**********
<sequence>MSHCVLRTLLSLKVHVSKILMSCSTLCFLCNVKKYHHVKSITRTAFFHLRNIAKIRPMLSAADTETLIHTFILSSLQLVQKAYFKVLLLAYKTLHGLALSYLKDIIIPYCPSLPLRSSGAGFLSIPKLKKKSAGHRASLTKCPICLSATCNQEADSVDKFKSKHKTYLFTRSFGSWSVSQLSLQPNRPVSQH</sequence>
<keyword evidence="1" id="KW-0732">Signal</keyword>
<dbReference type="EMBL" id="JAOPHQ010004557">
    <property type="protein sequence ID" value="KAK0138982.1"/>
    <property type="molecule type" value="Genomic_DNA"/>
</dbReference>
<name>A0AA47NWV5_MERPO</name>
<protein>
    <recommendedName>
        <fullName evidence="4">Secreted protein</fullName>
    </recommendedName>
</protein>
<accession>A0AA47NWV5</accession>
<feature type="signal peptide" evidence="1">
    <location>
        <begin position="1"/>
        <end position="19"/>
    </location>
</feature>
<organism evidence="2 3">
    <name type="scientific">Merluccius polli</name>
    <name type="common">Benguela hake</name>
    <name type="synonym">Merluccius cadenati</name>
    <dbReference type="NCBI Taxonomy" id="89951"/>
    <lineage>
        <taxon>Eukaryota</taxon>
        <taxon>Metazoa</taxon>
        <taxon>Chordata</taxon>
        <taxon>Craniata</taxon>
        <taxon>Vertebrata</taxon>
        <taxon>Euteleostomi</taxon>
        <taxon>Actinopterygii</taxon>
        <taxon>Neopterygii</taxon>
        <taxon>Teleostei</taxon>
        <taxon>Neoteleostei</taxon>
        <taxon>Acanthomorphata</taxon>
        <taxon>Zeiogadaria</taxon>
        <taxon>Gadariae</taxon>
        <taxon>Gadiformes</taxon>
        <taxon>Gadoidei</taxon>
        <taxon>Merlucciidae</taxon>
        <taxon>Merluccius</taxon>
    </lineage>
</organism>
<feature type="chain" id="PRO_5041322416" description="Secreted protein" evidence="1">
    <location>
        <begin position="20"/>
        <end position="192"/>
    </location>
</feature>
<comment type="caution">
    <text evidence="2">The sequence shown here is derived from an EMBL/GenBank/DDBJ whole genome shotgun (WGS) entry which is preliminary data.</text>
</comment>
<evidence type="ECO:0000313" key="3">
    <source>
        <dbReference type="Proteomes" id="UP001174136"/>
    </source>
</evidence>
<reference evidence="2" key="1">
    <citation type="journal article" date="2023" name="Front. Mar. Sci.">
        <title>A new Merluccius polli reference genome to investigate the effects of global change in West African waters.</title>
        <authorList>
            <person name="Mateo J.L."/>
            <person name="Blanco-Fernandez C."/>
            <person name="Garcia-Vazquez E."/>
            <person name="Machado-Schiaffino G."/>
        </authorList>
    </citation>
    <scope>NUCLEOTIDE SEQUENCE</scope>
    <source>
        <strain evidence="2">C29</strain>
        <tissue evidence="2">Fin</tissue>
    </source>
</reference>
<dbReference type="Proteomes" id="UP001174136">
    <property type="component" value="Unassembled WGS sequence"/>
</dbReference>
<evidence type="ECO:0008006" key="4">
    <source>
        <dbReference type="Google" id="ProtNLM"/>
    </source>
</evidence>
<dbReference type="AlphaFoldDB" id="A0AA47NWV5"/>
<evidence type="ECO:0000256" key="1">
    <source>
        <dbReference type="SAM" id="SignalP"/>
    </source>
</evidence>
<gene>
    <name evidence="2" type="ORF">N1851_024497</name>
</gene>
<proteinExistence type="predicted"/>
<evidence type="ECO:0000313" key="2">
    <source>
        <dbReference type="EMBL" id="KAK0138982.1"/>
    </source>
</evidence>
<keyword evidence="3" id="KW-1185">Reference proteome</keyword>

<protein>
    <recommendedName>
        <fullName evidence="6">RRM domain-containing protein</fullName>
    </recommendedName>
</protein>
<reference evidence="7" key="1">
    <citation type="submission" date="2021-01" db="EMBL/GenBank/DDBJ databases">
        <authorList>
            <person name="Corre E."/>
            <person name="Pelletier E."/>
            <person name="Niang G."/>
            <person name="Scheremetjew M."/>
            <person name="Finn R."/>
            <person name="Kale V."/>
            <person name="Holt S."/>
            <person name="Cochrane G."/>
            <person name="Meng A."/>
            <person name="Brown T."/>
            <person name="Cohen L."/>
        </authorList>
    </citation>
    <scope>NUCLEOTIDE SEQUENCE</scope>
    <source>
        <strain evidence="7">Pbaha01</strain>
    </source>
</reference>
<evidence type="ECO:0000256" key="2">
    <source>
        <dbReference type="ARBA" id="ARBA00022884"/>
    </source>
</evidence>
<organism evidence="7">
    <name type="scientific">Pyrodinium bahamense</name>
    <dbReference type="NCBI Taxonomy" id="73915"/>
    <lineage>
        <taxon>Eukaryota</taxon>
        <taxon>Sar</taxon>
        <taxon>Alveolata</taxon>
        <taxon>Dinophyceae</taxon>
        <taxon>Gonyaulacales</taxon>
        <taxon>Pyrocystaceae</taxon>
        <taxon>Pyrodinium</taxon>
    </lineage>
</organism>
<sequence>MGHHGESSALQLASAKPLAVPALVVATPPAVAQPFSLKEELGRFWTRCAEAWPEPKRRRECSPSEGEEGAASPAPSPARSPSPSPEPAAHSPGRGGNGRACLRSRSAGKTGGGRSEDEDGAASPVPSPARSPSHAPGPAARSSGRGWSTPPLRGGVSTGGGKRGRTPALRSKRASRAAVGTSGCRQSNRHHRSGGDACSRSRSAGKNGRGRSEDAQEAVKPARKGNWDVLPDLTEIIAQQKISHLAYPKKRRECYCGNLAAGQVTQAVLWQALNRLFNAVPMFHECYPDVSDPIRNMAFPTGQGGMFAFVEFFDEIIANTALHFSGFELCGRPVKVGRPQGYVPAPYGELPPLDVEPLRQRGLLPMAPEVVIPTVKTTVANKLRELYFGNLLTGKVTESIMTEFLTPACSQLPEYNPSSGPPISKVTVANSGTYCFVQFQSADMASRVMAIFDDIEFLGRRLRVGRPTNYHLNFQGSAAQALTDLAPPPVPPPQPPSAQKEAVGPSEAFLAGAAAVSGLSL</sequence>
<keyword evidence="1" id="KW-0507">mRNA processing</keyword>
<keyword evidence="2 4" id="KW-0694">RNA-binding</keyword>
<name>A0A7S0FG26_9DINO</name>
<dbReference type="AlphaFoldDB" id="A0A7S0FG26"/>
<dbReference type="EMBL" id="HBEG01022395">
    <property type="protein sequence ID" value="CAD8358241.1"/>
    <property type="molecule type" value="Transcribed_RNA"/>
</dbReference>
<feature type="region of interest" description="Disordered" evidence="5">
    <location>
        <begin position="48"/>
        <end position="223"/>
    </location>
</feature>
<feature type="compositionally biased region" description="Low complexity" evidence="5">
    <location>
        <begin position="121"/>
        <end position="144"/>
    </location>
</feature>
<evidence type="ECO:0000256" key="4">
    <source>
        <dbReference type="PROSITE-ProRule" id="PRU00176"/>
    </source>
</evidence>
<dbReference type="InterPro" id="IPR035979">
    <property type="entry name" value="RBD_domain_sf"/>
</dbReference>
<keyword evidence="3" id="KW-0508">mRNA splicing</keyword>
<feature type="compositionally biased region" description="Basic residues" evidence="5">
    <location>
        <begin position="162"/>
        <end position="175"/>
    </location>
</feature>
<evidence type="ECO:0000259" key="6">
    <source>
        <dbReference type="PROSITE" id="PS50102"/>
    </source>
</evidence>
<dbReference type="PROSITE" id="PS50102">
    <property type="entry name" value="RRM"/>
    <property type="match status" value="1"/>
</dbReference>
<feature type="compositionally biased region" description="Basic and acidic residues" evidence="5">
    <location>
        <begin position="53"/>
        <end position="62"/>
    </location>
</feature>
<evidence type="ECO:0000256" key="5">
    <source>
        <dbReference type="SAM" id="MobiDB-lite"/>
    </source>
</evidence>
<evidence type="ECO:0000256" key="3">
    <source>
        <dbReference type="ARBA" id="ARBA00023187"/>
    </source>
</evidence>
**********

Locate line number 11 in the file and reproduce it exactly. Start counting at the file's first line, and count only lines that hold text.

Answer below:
    </recommendedName>